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Is the principle of uniformity of nature an abduction or an analogy?

To what type of reasoning does the principle of uniformity of nature belong? Is it abduction, analogy, deduction?

Here they refer to the principle of the uniformity of nature.

https://philosophy.stackexchange.com/a/15135/52276

What type of reasoning is used in this argument?

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    wouldn't it be an induction beisecker.faculty.unlv.edu/Courses/Phi-101/Induction.htm
    – andrós
    Apr 16 at 19:57
  • This is how I understood that using induction to justify belief in other minds is irrational. But in general, there is nothing irrational to use. Then how to draw conclusions?
    – Arnold
    Apr 16 at 20:22
  • if you cannot use ampliative reasoning, then you're stuck deducing conclusions from premises.
    – andrós
    Apr 16 at 20:26
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    The principle (so named by Mill) comes from Hume:"For all inferences from experience suppose, as their foundation, that the future will resemble the past... If there be any suspicion, that the course of nature may change, and that the past may be no rule for the future, all experience becomes useless, and can give rise to no inference or conclusion." So it is a kind of abduction akin to what Kant later called "transcendental argument", from experience to conditions of its possibility.
    – Conifold
    Apr 16 at 21:02
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    I think the second argument is an elaboration of the first. The first only makes an analogy based on behavior, it is weaker. The second adds explanatory value. Based on my experience, I can point to driving forces that explain the behavior and sometimes can predict it. I can then argue that such complex behavior is hard to explain and predict without appealing to said driving forces. So if similar behavior is encountered elsewhere it is reasonable to posit analogous driving forces behind it, especially if it is predictive, and they presuppose a mind. This strengthens a mere behavioral analogy.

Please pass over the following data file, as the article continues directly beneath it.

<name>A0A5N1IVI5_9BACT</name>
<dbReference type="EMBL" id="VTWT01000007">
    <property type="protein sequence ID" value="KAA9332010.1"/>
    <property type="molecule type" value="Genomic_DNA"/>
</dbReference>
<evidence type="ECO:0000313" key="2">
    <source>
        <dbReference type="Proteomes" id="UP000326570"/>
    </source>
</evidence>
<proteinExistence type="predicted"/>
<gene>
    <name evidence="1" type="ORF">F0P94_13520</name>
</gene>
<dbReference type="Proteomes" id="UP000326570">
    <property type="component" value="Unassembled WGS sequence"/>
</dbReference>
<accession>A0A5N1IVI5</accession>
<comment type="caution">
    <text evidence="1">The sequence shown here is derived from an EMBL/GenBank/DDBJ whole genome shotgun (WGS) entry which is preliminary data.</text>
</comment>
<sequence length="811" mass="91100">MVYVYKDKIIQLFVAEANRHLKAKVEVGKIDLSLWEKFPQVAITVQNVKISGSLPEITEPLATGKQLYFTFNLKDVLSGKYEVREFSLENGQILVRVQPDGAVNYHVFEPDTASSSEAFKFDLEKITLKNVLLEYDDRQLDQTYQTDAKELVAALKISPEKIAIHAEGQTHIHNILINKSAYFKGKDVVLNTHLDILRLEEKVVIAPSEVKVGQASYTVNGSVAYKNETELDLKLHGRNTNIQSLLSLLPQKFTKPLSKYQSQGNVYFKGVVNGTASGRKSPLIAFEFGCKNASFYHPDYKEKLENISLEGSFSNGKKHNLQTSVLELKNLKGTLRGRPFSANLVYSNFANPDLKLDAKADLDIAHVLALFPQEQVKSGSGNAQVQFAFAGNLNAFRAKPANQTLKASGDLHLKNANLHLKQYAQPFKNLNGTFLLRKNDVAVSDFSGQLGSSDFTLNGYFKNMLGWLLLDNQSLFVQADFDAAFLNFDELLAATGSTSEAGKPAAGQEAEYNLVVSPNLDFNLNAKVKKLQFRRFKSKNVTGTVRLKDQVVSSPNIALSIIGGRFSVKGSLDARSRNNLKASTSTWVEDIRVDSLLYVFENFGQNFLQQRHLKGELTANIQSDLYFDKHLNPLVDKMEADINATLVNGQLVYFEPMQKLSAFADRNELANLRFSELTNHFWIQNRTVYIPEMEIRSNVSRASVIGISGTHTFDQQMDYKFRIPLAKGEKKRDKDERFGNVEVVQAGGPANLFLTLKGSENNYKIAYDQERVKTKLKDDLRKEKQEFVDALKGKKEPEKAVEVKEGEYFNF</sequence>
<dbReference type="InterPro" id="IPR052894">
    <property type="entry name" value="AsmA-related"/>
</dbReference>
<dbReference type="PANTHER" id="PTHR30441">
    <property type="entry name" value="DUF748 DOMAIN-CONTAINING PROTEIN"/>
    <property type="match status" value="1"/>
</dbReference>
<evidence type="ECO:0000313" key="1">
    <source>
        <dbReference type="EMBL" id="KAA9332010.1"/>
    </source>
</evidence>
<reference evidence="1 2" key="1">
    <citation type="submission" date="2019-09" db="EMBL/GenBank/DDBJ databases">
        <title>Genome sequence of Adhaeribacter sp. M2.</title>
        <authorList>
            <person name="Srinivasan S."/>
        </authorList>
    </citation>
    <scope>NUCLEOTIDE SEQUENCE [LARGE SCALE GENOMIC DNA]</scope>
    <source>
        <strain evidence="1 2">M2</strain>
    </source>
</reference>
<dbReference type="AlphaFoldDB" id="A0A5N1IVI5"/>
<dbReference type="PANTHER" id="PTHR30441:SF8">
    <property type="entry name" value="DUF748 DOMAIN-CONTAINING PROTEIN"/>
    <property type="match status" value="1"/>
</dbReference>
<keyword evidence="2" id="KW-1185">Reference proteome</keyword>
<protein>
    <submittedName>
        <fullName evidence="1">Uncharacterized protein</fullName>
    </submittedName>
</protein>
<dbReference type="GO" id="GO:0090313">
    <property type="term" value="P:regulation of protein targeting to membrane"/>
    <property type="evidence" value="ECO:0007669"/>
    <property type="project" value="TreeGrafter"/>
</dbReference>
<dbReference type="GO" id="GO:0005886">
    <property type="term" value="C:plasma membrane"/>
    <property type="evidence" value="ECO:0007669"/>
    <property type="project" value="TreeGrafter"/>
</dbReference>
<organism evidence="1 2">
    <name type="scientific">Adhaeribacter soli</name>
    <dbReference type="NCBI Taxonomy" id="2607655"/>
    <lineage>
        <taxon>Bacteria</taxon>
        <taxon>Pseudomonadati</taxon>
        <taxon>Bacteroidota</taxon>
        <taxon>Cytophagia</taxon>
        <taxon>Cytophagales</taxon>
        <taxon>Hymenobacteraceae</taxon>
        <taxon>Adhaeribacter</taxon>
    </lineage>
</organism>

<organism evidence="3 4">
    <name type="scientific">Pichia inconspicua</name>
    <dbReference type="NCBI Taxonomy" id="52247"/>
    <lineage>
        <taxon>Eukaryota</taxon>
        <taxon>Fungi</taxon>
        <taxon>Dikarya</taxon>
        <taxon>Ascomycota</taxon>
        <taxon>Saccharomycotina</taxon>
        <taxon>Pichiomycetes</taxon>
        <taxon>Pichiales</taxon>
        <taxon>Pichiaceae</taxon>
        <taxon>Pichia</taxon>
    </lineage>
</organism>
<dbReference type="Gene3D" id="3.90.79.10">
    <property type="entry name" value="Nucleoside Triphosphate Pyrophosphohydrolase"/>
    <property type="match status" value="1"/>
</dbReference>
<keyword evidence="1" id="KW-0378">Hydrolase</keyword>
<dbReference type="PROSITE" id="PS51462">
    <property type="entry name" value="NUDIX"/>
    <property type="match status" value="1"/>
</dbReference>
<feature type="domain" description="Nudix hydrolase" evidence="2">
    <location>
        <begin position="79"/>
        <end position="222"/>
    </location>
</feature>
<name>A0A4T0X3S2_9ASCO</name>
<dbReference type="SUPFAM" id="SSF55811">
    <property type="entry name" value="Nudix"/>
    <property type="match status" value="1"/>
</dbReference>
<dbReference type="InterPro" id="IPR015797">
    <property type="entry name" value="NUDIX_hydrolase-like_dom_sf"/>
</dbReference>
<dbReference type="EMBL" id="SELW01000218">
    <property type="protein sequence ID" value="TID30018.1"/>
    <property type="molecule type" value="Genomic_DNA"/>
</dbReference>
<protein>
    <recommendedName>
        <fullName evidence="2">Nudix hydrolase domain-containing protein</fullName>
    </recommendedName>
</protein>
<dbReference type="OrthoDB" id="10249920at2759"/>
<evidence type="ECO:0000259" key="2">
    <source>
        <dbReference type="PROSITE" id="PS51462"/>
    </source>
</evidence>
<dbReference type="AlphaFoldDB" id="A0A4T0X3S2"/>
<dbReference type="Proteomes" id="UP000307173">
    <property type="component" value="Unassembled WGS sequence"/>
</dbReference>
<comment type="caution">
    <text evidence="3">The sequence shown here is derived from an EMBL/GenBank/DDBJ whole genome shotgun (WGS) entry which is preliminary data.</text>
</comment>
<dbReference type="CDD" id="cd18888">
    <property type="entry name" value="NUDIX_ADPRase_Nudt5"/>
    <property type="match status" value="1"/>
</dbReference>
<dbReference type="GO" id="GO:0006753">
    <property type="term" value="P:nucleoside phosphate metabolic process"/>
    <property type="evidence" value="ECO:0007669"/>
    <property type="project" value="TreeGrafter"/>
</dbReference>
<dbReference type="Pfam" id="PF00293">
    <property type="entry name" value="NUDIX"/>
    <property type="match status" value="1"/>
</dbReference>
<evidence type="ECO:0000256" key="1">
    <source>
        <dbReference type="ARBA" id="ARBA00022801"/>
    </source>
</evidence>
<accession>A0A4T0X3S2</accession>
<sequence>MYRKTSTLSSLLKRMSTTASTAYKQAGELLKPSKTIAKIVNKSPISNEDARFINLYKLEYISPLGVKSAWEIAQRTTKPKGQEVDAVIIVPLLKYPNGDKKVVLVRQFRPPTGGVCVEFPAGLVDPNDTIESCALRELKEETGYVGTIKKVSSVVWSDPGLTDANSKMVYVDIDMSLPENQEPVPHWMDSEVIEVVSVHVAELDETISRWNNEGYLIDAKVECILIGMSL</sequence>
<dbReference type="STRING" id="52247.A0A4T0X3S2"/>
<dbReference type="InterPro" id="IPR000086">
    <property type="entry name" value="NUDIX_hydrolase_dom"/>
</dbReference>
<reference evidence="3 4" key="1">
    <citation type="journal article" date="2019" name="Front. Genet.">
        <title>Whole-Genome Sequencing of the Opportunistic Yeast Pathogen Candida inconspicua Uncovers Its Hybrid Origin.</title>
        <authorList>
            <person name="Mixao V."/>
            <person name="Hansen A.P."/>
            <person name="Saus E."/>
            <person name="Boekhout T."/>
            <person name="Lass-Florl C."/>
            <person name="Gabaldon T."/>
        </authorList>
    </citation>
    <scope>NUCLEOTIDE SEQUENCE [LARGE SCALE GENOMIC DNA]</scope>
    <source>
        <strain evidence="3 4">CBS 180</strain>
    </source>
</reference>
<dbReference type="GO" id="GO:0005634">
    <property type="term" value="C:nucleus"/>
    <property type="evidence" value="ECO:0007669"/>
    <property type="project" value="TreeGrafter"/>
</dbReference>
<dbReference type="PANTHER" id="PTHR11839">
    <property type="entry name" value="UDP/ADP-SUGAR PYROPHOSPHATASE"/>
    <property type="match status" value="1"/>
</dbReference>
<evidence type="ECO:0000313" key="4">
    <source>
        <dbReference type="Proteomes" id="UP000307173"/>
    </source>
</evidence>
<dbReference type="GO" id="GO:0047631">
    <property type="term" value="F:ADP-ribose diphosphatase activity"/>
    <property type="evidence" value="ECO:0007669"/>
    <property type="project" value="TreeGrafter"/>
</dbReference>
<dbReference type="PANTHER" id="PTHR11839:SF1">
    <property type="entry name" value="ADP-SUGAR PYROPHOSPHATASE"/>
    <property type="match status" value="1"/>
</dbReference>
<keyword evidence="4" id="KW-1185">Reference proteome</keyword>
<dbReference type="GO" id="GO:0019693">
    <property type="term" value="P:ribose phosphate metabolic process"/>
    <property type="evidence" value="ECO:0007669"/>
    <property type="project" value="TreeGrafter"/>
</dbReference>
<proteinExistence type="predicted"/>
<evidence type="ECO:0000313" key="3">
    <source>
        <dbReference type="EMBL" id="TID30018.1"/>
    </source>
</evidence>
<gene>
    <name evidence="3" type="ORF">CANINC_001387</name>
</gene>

– Conifold
    Apr 16 at 23:49

6 Answers 6

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Is the principle of uniformity of nature an abduction or an analogy?

To what type of reasoning does the principle of uniformity of nature belong? Is it abduction, analogy, deduction?

someone may hold the principle because:

  • it simply seems to match our observations so far (in which case it may be regarded as a product of 'empirical induction')
  • (they hold that) it's the 'simplest/best explanation' that accounts for the reliability of the scientific method itself (in which case it may be regarded as an 'abduction')
  • it is the same thing as principles of conservation of energy and momentum, per E. Noether's first theorem (a sort of 'deduction')

or even some other reason(s) that doesn't necessarily match any particular form of reasoning/inference, and there may be no final word on the matter

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  • How does empirical induction differ from argument by analogy or ordinary induction?
    – Arnold
    Apr 16 at 20:09
  • philosophy.stackexchange.com/a/15135/52276 Specifically, what type of reasoning is used here?
    – Arnold
    Apr 16 at 20:20
  • But isn't the principle of uniformity of nature used there, which is inductive? "It's this assumption of uniformity, similar outcomes from similar causes, that is the logical weak point in this argument."
    – Arnold
    Apr 16 at 20:35
  • did you read the link i commented to the question with @Arnold ?
    – andrós
    Apr 16 at 21:31
  • @Arnold an assumption of uniformity (of some kind) is the foundation on which inductive inference starts. I think of it this way: I'm going to constuct a model. I define a class of objects for which this model applies. I derive some signular model that describes the instances of that class. Then, with respect to the features that define that model, the instances of that class are treated uniformly. Now it might work out that I can't construct one such model, or I need to modify the defintion of the class to get the model to work, or (obviously) change the features of that model...
    – Dave
    Apr 16 at 23:38
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Principle of uniformity of nature is a principle that is derived from two claims:

  1. Space and time are relative and therefore aren't perceivable states of objects.
  2. There are exceptionless laws of nature which determine future perceivable states of objects solely based on past and present states of objects.

Kant calls the first principle 'the first analogy of experience' and the second principle 'the second analogy of experience'. In James Clerk Maxwell's formulation the principle says the following: laws of nature are uniform regardless of our position in space and time.

NOTE 1: Carl Friedrich von Weizsäcker noticed an interesting link between Noether's theorem and Kant's 'first analogy' (here). As another user pointed out, there is a deepconnection between certain consequence of Noether's theorem and "Uniformity of Nature".

NOTE 2: It is important that we speak in this formulation of states or properties, i.e. ways in which various objects, situations etc. can resemble eachother. If we speak of mere sets or classifications of objects, there are infinitely many, arbitrary ways in which we might draw the distinction, and this leads to what Nelson Goodman calls "The New Riddle of Induction", the inability to infer anything about the future from claims about the past, cf. N. Goodman, Fact, Fiction and Forecast.